All About Credit

Why Your Credit Score Matters

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If you credit score is high enough, you'll qualify for a lender's best rates. Your mailbox will be stuffed with low-rate offers from credit card companies and mortgage lenders will fight for your business. You will get great deals on auto financing and small business loans if you want to start a new business. If you score is low, however, you’ll enter a "no-man’s land" where credit is all but impossible to come by. If you find someone to lend you money, you’ll pay high rates and big fees for the privilege. A bad or mediocre score can easily cost you tens of thousands and even hundreds of thousands of dollars in a lifetime.

You don’t even have to have tons of credit problems to pay the price. 

FACT: Sometimes all it takes is a single missed payment to knock more than 100 points off your credit and put you as high-risk. That would be scary enough if we were just talking about loans.

Landlords, Insurance Companies and Employers also use credit scores to evaluate applicants. A good score could win you cheaper insurance premiums and even a better apartment.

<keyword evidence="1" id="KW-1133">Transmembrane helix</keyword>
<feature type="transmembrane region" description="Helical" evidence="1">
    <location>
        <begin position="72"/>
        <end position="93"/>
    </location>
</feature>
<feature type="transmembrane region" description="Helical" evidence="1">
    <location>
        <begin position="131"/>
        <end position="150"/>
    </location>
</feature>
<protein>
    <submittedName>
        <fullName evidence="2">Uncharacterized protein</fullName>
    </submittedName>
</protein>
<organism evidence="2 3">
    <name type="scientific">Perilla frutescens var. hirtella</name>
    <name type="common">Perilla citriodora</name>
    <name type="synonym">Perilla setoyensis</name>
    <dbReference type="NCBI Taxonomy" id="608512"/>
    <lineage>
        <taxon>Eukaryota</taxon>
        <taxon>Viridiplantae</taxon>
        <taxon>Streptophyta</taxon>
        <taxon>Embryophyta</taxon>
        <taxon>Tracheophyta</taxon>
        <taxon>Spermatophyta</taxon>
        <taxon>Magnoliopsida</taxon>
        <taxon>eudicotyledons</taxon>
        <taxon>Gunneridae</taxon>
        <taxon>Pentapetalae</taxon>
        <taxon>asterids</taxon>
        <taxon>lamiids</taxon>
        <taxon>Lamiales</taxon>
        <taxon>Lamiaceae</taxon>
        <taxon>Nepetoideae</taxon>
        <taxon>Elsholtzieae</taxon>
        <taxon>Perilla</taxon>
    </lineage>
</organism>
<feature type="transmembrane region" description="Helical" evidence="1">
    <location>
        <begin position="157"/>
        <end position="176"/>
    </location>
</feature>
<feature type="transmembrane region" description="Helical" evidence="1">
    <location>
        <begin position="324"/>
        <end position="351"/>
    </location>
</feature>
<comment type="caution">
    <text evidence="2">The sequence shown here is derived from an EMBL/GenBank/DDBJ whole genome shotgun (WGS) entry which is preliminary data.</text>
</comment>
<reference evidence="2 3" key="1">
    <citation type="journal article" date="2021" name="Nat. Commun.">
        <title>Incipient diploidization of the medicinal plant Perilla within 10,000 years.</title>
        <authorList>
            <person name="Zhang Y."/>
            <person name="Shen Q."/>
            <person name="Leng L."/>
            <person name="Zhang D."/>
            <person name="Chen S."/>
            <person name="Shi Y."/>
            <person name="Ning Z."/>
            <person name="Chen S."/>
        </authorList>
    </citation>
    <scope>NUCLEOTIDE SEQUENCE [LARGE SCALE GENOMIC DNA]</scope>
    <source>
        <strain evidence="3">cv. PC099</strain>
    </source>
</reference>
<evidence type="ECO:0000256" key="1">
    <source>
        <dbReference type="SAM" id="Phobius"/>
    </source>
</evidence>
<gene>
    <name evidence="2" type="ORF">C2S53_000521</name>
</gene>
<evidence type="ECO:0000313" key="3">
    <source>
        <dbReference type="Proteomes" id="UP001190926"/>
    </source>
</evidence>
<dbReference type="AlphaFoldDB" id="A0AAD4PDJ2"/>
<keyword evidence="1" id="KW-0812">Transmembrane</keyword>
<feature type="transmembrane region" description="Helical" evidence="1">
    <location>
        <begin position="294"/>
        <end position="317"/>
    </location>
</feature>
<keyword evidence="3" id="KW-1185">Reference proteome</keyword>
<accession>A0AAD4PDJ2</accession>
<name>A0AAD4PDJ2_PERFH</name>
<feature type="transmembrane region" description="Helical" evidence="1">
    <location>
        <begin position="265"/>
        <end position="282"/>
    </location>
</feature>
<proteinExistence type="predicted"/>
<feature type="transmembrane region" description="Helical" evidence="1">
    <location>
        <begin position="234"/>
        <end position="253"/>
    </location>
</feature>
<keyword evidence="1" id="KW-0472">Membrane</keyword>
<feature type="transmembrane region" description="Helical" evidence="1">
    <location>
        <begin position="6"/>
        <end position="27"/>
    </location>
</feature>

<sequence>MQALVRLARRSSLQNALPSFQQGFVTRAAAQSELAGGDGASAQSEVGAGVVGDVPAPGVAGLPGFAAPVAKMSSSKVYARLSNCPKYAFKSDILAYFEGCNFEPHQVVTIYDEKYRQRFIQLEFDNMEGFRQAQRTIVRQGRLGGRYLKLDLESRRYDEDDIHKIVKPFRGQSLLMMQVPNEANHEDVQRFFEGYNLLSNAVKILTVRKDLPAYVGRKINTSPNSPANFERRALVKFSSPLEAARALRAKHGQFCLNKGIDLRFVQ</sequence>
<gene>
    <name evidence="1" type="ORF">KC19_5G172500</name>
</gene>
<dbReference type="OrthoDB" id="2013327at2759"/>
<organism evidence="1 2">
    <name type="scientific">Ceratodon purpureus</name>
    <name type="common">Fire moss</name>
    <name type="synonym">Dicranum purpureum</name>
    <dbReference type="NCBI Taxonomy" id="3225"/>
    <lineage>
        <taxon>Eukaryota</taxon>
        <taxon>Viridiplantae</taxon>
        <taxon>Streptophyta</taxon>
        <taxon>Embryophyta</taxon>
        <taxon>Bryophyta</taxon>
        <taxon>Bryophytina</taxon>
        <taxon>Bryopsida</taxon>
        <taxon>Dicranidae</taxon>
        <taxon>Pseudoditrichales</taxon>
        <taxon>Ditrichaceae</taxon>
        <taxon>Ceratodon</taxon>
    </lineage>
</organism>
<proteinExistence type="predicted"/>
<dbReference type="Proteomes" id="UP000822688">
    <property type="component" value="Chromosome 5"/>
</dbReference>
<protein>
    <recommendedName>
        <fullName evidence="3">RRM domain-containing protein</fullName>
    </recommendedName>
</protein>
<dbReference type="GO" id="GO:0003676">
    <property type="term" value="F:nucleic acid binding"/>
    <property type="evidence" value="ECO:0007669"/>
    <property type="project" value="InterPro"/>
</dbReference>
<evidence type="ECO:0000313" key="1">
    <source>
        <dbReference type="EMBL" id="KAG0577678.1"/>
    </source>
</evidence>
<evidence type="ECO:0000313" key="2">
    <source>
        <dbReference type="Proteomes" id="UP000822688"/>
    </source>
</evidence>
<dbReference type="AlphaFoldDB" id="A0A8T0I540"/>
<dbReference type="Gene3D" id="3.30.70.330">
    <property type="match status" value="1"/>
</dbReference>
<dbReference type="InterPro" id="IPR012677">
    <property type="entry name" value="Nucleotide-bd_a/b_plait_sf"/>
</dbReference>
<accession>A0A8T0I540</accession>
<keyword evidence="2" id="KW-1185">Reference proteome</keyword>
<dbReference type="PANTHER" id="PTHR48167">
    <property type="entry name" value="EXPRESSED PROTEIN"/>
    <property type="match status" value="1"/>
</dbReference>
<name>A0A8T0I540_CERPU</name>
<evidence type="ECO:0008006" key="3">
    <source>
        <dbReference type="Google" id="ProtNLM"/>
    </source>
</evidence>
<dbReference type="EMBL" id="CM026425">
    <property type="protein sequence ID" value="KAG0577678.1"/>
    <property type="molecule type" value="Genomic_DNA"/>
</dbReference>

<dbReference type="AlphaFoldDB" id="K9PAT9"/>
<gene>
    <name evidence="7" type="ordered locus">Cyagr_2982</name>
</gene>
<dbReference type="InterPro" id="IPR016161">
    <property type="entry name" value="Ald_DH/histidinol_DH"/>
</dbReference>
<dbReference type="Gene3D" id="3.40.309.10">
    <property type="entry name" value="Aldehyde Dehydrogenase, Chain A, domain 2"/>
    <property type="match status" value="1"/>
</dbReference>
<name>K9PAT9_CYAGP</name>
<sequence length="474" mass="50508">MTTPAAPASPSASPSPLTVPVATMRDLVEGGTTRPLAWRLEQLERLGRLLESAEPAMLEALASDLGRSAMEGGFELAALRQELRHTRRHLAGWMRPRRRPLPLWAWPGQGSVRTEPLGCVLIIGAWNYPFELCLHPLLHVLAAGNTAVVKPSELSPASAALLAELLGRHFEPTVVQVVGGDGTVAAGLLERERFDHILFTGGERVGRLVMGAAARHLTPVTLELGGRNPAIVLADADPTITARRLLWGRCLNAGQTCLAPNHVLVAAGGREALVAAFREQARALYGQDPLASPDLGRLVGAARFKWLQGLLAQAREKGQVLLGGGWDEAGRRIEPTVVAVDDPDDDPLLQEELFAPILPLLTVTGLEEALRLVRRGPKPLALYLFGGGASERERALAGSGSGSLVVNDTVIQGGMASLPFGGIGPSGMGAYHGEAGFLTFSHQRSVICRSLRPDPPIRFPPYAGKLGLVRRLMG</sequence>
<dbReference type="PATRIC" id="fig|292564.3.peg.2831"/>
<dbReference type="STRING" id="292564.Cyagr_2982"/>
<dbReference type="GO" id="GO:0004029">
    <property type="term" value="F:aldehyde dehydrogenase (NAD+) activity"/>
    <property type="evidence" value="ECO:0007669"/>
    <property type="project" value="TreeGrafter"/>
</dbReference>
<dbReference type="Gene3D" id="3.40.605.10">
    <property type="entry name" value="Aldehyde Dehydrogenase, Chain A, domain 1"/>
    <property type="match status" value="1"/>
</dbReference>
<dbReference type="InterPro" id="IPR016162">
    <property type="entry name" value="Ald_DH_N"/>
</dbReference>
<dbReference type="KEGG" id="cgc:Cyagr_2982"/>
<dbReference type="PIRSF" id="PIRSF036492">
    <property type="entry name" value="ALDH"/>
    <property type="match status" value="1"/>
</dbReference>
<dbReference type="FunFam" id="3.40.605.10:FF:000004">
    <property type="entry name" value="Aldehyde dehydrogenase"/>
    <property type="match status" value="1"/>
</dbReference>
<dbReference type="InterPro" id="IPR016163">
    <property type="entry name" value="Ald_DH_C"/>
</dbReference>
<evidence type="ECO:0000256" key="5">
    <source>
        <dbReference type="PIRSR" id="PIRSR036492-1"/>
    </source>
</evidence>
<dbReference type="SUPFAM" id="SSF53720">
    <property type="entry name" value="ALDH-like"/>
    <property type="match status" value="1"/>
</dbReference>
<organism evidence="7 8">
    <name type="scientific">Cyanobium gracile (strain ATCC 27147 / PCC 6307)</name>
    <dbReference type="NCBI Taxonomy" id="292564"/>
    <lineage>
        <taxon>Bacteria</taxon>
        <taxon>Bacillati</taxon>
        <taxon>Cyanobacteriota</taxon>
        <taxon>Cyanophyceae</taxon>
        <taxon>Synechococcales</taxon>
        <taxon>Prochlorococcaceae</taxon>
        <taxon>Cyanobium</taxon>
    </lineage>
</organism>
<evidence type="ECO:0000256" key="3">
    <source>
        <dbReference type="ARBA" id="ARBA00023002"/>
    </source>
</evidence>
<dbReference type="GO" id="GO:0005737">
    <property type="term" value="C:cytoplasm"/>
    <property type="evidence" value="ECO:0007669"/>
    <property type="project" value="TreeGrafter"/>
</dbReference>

Here is an example of exactly how much a credit score can matter. Let’s examine how these numbers affect two friends, Jim and Carol:

Why your credit score matters -Ascent

What is a Credit Score?

In recent years, a simple 3-digit number has become critical to your financial life. This number, known as a credit score, is designed to predict the possibility that you won't pay your bills. Credit scores are handy for lenders, but can have enormous repercussions for your wallet, your future, and your peace of mind. A credit score is a three-digit number based on a borrower's bill-paying history, debt profile and statistical information about borrowers that lenders use to determine the likelihood of certain credit behaviors, including whether you will pay on time. Your credit score or rating is a number between 300 and 850 that summarizes your credit worthiness. This score is also referred to as a FICO score, because Fair Isaac and Company developed it. The score is based on all the information in your credit report and is a quick rating to sum up your overall credit health.